Intel reveals Light Peak, possible USB 3.0 successor

Manufacturers are just now beginning to generate consumer attention for USB 3.0 products, but Intel reportedly is showing off a new technology that could eventually become a so-called 'USB killer.'

During the Intel Developer Forum in Beijing, Intel demonstrated the Light Peak high-speed optical cable technology that is supposed to be faster out of the box than the 4 Gb/s - 5 Gb/s speed USB 3.0 promises.

Light Peak reportedly has a standard speed of 10 Gb/s, and could eventually reach speeds upwards of 100 Gb/s.  Light Peak is expected to continue to scale up towards 100 Gb/s over the next 10 years.  A transfer speed of the minimum, 10 Gb/s, transfers an entire Blu-ray movie in 30 seconds or less.

There are additional advantages of Light Peak over USB, such as the ability to connect multiple devices to one Light Peak cable -- this is possible because Intel designed Light Peak so it is able to simultaneously use multiple protocols.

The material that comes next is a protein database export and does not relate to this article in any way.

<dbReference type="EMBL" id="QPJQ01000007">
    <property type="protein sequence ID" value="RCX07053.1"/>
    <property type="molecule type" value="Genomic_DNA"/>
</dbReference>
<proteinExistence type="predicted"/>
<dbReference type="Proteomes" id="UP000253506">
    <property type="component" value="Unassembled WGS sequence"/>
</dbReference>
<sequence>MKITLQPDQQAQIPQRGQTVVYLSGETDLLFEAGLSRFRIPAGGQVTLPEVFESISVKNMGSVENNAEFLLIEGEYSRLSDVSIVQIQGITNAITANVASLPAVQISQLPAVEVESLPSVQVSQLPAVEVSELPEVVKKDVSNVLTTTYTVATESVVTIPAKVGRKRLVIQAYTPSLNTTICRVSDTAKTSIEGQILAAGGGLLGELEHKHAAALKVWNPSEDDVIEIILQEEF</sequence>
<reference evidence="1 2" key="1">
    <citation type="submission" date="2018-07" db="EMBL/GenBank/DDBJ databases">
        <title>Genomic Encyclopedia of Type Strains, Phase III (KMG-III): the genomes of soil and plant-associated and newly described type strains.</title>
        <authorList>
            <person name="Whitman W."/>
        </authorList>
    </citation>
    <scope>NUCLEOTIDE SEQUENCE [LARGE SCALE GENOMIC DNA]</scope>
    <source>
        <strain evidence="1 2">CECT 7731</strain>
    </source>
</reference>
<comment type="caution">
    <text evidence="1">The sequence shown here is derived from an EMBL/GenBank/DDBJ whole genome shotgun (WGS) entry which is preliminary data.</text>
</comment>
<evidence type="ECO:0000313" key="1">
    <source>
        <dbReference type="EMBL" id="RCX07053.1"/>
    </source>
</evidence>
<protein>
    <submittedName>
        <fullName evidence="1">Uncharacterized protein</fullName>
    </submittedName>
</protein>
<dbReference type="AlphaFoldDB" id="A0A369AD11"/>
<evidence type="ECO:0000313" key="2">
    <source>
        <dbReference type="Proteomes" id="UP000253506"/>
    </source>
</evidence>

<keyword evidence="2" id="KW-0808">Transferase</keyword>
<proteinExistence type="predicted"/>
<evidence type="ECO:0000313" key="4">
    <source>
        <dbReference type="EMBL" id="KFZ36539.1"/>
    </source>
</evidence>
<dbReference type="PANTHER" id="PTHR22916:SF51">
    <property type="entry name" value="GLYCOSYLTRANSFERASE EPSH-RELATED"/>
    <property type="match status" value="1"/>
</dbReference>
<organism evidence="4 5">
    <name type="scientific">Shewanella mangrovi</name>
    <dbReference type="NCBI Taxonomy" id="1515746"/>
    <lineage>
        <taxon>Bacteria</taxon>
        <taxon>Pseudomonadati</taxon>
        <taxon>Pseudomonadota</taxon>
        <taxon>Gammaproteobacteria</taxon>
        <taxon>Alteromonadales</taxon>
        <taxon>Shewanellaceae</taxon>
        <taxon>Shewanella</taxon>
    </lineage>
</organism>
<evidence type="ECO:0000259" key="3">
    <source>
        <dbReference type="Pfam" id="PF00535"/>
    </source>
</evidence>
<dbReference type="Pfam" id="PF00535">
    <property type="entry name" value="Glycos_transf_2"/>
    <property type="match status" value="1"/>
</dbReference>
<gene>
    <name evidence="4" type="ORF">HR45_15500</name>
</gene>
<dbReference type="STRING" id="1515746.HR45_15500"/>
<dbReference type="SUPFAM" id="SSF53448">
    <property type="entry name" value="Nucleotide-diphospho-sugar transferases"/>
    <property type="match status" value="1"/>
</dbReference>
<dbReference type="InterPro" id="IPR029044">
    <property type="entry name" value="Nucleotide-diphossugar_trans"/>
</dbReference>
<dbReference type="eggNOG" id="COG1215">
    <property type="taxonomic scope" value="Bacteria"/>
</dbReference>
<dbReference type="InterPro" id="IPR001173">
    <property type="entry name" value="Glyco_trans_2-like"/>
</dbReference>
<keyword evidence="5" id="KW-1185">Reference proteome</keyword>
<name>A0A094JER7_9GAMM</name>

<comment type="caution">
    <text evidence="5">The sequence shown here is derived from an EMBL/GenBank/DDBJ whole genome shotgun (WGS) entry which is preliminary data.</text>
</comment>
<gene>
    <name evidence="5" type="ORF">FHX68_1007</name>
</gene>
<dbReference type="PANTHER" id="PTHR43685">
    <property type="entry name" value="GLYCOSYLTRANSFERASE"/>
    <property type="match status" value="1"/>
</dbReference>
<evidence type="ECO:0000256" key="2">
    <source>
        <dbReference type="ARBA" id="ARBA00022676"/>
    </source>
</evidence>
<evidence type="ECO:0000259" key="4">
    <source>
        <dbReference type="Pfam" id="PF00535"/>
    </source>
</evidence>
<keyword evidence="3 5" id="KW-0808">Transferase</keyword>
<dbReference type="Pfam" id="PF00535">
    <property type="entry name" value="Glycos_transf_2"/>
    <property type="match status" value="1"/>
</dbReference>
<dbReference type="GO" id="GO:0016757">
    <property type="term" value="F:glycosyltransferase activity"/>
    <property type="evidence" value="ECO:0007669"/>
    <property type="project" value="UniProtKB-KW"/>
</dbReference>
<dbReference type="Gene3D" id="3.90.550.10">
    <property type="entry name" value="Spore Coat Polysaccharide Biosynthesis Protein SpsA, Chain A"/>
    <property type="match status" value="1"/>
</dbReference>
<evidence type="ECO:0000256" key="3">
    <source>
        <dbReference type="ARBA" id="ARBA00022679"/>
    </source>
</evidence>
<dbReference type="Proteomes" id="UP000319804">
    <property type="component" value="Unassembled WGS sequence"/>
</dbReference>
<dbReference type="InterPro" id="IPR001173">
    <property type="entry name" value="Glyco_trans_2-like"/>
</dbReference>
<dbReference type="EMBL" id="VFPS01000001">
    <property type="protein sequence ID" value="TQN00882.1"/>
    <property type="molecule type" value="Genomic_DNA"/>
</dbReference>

USB 3.0 is still seen as a technology of the future, with speeds up to 10 times faster than USB 2.0.  However, Intel is able to offer its various technologies as onboard hardware, and the company still hasn't offered built-in USB 3.0 support just yet.

I don't think having two competing technologies will be good for the consumer market, but also doubt USB 3.0 will suddenly be replaced by Light Peak.  If the format begins to see speed increases in the years to come, that is when I think USB 3.0 could be under pressure.

What do you think of USB 3.0 and Light Peak?

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